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Topic: Making USB bMaxPower value dynamic w/ Arduino 1.0.1 (Read 2804 times) previous topic - next topic

Adr1an

Hi all,

I originally posted this into Programming Questions but the only response was 'how many people would have Leonardos do you think?". Well, since its also an Arduino Core question as well as a request to see if I've done this properly, I'll post it in here.

I've been playing with what is ostensibly a Leonardo clone - the Freetronics LeoStick. I've compiled the new Arduino 1.0.1 Caterina bootloader and using the new 1.0.1 USBCore.cpp/.h files etc.
The current USB_CONFIG_POWER_MA Macro used as part of the D_CONFIG macro called out of USBCore.cpp is hardcoded at 500ma.
This can cause errors to appear when plugging the device into many Keyboard based USB Ports or Hubs. I'm lead to believe particularly on MacOSX ?

So I've tried to hack in, unfortunately (I hate modifying core code :( ) the ability to alter this in a sketch, so you can set it in the setup() function. Is this the best way to do this?
This works, and allows you to set any arbitrary integer value to be used for the negotiation of the sketch comport.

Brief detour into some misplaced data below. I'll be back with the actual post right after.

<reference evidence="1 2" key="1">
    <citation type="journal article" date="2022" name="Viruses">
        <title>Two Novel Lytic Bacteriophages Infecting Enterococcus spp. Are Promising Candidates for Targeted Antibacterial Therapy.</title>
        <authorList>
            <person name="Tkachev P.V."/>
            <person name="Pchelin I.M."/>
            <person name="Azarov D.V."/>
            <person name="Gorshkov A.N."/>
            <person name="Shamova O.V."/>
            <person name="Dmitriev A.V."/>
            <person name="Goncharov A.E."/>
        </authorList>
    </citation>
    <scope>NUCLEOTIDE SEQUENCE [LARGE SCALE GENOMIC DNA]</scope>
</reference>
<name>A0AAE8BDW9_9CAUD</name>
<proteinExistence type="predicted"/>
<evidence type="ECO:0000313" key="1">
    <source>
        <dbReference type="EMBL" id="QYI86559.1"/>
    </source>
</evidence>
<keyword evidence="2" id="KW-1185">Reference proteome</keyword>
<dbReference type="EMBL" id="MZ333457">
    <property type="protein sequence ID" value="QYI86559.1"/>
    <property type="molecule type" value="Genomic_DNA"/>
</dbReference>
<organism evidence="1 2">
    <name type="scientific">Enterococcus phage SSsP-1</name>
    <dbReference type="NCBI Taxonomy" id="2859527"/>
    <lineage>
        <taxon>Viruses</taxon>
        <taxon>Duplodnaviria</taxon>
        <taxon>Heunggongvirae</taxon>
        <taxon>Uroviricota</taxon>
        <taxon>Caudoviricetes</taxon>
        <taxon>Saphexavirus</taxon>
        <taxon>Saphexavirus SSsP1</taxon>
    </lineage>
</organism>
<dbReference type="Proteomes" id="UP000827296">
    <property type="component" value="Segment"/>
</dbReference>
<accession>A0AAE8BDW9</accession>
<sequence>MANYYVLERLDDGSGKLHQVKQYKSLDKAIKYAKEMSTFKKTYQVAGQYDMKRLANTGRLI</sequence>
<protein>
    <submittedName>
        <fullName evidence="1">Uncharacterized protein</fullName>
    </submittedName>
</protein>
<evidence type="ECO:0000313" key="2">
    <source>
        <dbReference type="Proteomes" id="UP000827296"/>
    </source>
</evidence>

Edit USBCore.cpp . At line 47 Add the line
Code: [Select]
int usbMaxPower = 500;

Edit USBCore.h. Edit the D_CONFIG and set line 284 to be:
Code: [Select]

#define D_CONFIG(_totalLength,_interfaces) \
  { 9, 2, _totalLength,_interfaces, 1, 0, USB_CONFIG_BUS_POWERED, USB_CONFIG_POWER_MA(usbMaxPower) }


By default, it will now negotiate 500ma. However in your sketch, at the top, define
"extern int usbMaxPower" Then you can do in setup(), before calling any USB descriptors (i.e, one of the first things)
"usbMaxPower = 100;"

Test script - the Example Leonardo KeyboardSerial Sketch with the above additions.:
Code: [Select]

/*
// Comments Snipped
created 21 Oct 2011
modified 27 Mar 2012
by Tom Igoe

This example code is in the public domain.
*/
extern int usbMaxPower; // Import usbMaxPower from USBCore.cpp

void setup() {
  // Set USB MaxPower to be 150
  usbMaxPower = 150;
  // open the serial port:
  Serial.begin(9600);
  // initialize control over the keyboard:
  Keyboard.begin();
  // Print usbMaxPower int to Serial to check during setup
  Serial.print("usbma ");
  Serial.println(usbMaxPower);
}

void loop() {
  // check for incoming serial data:
  if (Serial.available() > 0) {
    // read incoming serial data:
    char inChar = Serial.read();
   
    // Print usbMaxPower int to Serial to check
    Serial.print("usbma ");
    Serial.println(usbMaxPower);

    // Type the next ASCII value from what you received:
    Keyboard.write(inChar+1);
  } 
}


Voila! Script defineable usbMaxPower values... albeit very klunky and involving hacks to the USBCore.cpp/USBCore.h - which I was trying to avoid.

Is this the best way to accomplish this for now with 1.0.1 ? What is the long term plans around the USB Descriptors ?

Adrian
Checkout my projects development blog @ SLiDA

Coding Badly